Kayaking in Canada | CityAM
CityAM newspaper | 15 February 2010
Sore arms and seals in
Canada's beautiful waters
Nature and adventure go hand-in-hand on a kayaking trip off Canada's coast, writes Laura Ivill
IT is a bright, warm and dazzling spring day and we are paddling our solo sea kayaks straight into the wind and sun. White diamond rays of sunlight bounce off the ocean; it looks like a carpet of sequins. With the wind roaring in my ears, I set my core muscles to firm, get my head down and work the rhythm – left, right, left, right – digging deep and powering onward, pushing with my arms, rather than pulling, so as not to tire too quickly across the open water of the Pacific.
On this four-day tour from Vancouver Island, off the west coast of Canada, it is possible for a novice paddler to reach the low-lying Broken Group Islands by kayak in a morning, with strength, determination, plenty of spirit – and with the knowledge that you have a hearty lunch packed inside your kayak’s hull. This is the second of today’s two open-water crossings. Earlier we paddled through David Channel – two nautical miles (3.7km) – the wind cutting across my starboard side and whipping up the waves, which occasionally broke over my spray skirt before trickling down into my cockpit seat. The second leg is half as far, across Peacock Channel. “It’s only half an hour,” said Kevin Bradshaw, our guide with Majestic Ocean Kayaking, “but it will feel like an hour, so be ready.”
We stay tight as a group, for safety and for comfort. There’s me, from London, Michael from Calgary, and husband and wife Ken and Linda from Seattle. Linda, after the first crossing, has decided that a tow-rope attached to Kevin’s kayak will give her reassurance – not that she relies on it, as she makes all the effort herself. I am the last of the small pack, and Ken, a marketing director with Boeing, drops back a little to paddle alongside me. We can’t really speak above the howling wind, and are focused on the strip of land ahead, which doesn’t seem to be getting any closer. We’re also gaining strength from the camaraderie (or perhaps that’s just me).
I can see now why this ecotour company has called itself Majestic Ocean Kayaking – it’s kayaking, it’s in the Pacific Ocean, and, pounding through the white-capped waves, it is most definitely majestic. The organisers of the Winter Olympics obviously thought so, too. In the run-up to the Games they filmed Tracy and Ted Eeftink’s company for promo shots of the region, the helicopters swooping over sea kayakers in the emerald green waters.
Tracy used to be Canada’s number three in kayak marathons and the couple have years of experience in making these adventures accessible for all ages. “It used to be really lawless round here,” Tracy tells me later, back in her kitchen in the small harbourside town of Ucluelet (pronounced You-clue-let). “Now people are coming for the natural beauty of the area – that’s the focus. Things have changed from logging and fishing.”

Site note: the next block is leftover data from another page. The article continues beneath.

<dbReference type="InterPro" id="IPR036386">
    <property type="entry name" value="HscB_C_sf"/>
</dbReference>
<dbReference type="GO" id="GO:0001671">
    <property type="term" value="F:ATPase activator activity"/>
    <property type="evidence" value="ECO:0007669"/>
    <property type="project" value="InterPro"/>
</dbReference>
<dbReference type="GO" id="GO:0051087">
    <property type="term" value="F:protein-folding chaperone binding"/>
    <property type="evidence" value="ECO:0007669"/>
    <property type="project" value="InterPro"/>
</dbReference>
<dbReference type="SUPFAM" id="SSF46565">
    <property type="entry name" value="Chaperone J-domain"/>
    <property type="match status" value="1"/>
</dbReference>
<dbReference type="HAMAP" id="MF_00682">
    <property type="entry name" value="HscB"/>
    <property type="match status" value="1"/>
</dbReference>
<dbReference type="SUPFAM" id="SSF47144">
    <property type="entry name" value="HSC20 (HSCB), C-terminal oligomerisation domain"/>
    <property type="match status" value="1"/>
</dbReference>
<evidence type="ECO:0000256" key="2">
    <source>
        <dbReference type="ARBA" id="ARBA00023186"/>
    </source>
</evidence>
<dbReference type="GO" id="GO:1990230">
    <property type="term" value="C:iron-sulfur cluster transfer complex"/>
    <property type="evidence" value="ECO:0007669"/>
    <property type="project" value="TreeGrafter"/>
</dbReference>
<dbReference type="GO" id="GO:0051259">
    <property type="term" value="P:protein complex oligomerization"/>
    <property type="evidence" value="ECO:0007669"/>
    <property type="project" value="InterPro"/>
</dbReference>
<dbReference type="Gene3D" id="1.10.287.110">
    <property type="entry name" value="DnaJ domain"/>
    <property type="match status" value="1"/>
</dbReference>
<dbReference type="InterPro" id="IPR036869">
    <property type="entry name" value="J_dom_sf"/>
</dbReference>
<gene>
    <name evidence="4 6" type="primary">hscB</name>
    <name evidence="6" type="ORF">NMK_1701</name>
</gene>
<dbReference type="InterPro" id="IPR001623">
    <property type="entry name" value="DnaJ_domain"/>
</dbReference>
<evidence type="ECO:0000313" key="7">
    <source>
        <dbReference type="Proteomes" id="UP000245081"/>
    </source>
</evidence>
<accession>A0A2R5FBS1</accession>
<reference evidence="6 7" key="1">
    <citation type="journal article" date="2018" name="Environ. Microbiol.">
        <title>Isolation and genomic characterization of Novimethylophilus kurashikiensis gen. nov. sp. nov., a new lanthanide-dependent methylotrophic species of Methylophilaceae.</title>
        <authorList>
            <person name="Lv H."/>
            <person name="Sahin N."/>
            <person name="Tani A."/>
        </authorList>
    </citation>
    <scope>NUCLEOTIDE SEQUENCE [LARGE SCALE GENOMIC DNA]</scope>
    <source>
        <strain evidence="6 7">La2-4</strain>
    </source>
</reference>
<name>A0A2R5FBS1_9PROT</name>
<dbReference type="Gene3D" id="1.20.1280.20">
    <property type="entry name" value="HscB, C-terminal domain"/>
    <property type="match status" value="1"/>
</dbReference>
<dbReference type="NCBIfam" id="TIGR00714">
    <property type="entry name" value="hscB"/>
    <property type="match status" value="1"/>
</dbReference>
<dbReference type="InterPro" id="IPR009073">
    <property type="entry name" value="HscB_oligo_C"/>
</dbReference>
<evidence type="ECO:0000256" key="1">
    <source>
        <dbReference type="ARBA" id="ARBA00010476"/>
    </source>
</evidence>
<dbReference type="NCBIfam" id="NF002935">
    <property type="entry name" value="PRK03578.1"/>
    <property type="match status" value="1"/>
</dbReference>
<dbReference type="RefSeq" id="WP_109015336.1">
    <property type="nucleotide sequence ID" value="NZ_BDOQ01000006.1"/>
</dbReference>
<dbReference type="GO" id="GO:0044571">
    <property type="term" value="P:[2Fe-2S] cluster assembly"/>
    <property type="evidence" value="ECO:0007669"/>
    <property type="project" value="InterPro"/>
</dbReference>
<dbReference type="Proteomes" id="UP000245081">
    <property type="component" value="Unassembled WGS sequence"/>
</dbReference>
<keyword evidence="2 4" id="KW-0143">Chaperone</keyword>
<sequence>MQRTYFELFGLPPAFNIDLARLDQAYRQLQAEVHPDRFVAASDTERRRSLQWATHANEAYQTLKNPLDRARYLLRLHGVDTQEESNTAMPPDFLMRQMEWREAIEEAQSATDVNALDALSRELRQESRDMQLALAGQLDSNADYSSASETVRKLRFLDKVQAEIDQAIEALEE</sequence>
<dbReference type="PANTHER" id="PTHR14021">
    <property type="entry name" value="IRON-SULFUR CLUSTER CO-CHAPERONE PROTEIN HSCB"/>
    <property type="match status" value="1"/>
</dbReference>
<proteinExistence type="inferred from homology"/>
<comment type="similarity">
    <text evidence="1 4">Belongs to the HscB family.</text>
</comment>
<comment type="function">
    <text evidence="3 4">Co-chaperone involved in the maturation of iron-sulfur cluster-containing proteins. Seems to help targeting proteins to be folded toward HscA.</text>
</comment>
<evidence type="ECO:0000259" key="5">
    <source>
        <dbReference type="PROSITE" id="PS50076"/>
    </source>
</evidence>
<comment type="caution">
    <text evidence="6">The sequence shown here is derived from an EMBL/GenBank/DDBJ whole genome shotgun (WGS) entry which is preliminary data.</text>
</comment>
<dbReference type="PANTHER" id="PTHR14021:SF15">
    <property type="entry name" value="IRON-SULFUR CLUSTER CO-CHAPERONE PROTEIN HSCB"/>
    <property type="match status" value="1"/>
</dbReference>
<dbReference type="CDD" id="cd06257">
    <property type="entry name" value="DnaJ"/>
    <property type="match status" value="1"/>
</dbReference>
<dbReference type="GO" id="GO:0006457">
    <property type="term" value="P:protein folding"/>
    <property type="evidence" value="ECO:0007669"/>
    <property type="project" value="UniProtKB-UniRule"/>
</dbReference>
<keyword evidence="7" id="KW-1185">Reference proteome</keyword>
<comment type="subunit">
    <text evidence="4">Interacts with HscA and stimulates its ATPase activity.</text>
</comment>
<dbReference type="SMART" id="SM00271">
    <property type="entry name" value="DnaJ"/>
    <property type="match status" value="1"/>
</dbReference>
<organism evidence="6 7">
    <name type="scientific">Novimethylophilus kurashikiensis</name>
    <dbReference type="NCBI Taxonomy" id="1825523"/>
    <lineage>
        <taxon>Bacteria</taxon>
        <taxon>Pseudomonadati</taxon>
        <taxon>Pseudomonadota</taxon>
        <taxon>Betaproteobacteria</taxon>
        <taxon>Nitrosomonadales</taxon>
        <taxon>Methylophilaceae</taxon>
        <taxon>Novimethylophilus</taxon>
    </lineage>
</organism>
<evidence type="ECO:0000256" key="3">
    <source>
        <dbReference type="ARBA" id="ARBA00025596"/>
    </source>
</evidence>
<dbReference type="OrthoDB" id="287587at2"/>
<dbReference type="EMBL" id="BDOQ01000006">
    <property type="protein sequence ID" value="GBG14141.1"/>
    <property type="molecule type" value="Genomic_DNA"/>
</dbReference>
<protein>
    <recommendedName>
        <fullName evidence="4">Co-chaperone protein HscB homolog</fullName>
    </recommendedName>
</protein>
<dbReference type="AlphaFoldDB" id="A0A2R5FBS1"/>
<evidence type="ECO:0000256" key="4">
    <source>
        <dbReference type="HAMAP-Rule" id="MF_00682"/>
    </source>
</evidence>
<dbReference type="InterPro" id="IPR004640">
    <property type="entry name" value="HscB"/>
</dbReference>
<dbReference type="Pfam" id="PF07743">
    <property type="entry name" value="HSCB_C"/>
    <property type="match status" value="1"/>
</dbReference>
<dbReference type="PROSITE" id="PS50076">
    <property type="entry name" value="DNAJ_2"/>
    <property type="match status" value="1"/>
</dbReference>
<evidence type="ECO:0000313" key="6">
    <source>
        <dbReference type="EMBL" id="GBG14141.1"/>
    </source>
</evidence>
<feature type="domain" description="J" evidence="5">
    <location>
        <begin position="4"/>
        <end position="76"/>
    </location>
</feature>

The Broken Group Islands is part of the Pacific Rim National Park. Their white sand beaches, deserted coves, clear water of emerald and jade, and pristine forests are a surprise and a delight. Nobody lives here now, and the hundred or so low-lying islands and islets make an ideal location for experienced kayakers, first-timers and families alike.
Majestic Ocean Kayaking runs tours lasting from three hours in the harbour, to six days. The grey and humpback whales and orcas are frequent visitors at different times of the year – there is even the Pacific Rim Whale Festival each March (www.pacificrimwhalefestival.org).
Paddling along, we come across sea otters scratching their dense fur and rolling in the water to keep themselves warm, while harbour seals inquisitively poke their shiny speckled heads out at us. Pigeon guillemots, with their striking red legs, search for food, and a pair of bald eagles land on a rock up ahead.
After our crossing, we tuck into stuff-it-yourself pitta and magnificent homemade cookies, on a deserted beach with a boulder as a table and driftwood trunks for seats. “The guides here pride themselves on leaving no trace,” says Kevin. And, looking at the terrain, it’s as though not a soul has been here before us.
Throughout the islands, there are just seven beachside designated campsites, all with waterless eco-loos and nothing else. We made a roaring camp fire from driftwood, but only enough to burn completely away, the ash from which we kicked back into the sand the next morning. “You couldn’t get a more perfect introduction to the Pacific Northwest than this,” says Michael. And I agree. I can see exactly why those Olympic officials would have been so keen to show off the emerald jewel in Canada’s crown.
The Broken Group Islands four-day sea kayaking tour with Majestic Ocean Kayaking costs CA$1,060 per person, includes all meals, three nights camping and transfers from and to Ucluelet. Day-trips from CA$145 (www.oceankayaking.com).
British Airways flies London to Seattle from around £460 return, and London to Vancouver from around £580. Ferry services operate from both cities to Vancouver Island, then it’s a bus or drive to Ucluelet.